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Saturday 5th May, 2007 14:12 Comments: 0
I was reading an article on The Register (one that felt incredibly dated, with its references to 2000 and XP - and is probably a rehash of a much older article) and was getting a bit annoyed with it. Then I noticed who had written it. Anyway, I'll try and keep this short, but the article makes the following points:
  • The files pagefile.sys and hiberfil.sys are unencrypted on the hard disk for Windows 2000 and XP users
  • Tools that encrypt these files cost money for Windows 2000 and XP users
  • Linux users can use free tools to encryt/securely wipe their swap file, and Linux doesn't typically support hibernation
I agree that they're both valid points, and that it'd be nice if there were an option to enable encryption (and the related performance hit) as part of Windows - which might explain why it's present in Vista*. But I also think it's all a bit paranoid, as to gain access to those files you generally need physical access to the machine and/or you need it to be poorly configured.

For example, if you were hoping to boot off a Linux Live CD and gain access to the files, you need the BIOS to be configured to boot off the CD before the hard disk. Ideally a BIOS password will also have been set, so you can't change the default setting, and the option to access the boot selection menu should have been disabled.

Otherwise, you need to unscrew the case and pull the hard disk out and attach it to another system. You can buy cases with a basic locking mechanism, which would put off most people, and/or attach a nice Kensington lock so it suddenly becomes a lot harder to access that hard disk.

The attacker also has to gain physical access to the computer, which means either they broke into your house (specifically to steal you hard disk?) or you invited them in (and then left them alone in your house for an extended period of time).

If a user really has access to the drive or system, there are easier ways to gain entry. If Remote Desktop is enabled and the user has a password, you could try and bruteforce your way in (less likely to lock the account, assuming the user even bothered with an account lockout policy) - this could even be done over the internet without the user realising/you having to steal the computer. You could perhaps steal the system and wait a few months until a nice vulnerability is discovered and use that to gain access (assuming that the system isn't left connected to the internet and automatically installing patches from Windows Update). You could use a tool to disable SYSKEY on the disk and then blank out or set a new password (not 100% reliable) for the user.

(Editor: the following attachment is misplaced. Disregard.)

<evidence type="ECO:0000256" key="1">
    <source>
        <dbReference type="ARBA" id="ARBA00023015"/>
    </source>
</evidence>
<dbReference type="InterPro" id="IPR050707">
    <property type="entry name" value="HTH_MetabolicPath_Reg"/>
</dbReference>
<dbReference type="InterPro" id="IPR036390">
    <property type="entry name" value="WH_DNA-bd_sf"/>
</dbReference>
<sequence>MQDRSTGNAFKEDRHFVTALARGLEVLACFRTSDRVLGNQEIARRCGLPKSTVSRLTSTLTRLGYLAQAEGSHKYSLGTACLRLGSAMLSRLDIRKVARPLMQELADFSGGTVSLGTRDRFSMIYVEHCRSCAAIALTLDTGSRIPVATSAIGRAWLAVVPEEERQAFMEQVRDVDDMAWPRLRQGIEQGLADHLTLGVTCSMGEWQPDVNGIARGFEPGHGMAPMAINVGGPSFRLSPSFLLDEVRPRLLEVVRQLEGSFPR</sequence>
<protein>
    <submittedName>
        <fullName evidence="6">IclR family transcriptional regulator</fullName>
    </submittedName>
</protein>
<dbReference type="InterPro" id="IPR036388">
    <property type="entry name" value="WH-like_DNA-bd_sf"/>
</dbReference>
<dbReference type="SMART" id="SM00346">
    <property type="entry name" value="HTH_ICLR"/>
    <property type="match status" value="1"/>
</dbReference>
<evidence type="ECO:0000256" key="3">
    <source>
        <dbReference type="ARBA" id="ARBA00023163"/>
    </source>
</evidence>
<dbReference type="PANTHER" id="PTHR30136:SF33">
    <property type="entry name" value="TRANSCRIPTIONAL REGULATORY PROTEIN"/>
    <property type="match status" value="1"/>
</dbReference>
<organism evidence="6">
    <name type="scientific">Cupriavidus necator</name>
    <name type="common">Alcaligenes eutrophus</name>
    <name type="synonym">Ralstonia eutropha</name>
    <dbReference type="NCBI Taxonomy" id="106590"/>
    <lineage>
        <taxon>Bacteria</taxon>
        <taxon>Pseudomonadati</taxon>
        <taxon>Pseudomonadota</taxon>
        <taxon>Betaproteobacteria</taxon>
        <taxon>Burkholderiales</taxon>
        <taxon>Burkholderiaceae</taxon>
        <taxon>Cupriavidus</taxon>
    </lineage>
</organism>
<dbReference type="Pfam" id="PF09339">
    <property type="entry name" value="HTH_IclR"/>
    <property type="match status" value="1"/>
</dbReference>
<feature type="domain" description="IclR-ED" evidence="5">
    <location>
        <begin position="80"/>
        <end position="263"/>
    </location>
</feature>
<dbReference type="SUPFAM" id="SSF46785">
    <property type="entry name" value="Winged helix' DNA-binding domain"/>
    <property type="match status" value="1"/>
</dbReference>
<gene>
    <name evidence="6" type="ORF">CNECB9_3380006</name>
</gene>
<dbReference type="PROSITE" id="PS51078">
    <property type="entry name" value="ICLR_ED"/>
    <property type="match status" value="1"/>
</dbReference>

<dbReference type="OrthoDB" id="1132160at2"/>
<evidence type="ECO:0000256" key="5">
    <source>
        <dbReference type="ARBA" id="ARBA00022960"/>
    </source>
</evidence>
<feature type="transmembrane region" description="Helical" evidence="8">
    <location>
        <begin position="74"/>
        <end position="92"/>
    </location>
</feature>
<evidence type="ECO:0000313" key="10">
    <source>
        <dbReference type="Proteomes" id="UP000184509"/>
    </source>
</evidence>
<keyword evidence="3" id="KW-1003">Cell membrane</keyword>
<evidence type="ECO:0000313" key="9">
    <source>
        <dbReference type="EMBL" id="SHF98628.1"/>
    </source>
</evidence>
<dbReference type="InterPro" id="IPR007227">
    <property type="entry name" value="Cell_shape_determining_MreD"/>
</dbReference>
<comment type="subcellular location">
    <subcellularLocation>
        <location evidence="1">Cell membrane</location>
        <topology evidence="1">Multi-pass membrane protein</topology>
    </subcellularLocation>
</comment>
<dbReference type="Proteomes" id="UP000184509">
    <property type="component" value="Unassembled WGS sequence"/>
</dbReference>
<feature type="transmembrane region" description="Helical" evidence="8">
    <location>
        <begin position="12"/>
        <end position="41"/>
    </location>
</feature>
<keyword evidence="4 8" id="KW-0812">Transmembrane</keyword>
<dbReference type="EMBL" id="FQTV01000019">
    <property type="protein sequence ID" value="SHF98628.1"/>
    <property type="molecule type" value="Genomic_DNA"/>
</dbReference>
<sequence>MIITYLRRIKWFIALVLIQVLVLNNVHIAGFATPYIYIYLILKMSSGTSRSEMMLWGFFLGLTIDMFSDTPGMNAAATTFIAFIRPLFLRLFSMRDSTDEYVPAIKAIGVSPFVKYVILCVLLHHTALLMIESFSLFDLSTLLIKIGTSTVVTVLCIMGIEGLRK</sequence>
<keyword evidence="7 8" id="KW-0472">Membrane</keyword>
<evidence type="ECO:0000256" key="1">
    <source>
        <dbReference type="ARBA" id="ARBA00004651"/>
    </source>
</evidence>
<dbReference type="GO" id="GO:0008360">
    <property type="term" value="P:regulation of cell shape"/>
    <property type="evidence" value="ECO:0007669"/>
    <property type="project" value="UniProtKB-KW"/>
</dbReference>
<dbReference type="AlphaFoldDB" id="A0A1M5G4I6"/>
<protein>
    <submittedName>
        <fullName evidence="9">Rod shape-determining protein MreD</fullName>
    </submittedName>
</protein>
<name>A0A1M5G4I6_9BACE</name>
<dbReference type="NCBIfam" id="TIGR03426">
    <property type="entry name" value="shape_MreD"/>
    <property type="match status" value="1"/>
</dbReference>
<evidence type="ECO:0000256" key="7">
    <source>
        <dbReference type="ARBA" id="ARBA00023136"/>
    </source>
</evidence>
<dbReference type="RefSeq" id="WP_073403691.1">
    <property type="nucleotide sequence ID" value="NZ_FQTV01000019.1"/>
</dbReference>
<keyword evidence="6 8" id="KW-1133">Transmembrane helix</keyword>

Or you could stick with the typical methods, such as targeted malicious documents that silently install trojan software. It might not be as reliable, but it's probaby a hell of a lot easier than breaking into a house to steal a hard disk.

Either way, these "privacy" measures of encrypting/wiping pagefile.sys and hiberfil.sys are mostly a waste of time (there are typically easier ways to gain access to the same data) and will affect the performance of your computer (hint: not in a positive way).

* Windows Vista can encrypt the page file, eliminating the need to set the "clear virtual memory pagefile" option. The entire design of Offline Files has been reworked in Windows Vista. In addition to much better performance and stability (as well as a generally more user-friendly interface), client-side caching is now per user, meaning it is possible to securely encrypt the cache without the use of SYSKEY mode 2 or 3. Windows Vista also allows administrators to configure encryption of the Documents folder directly through Group Policy, without having to utilize a separate script. The image below illustrates the new EFS properties available via GPO in Windows Vista.

EFS Options
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The views and opinions expressed on this site do not represent the views of my employer.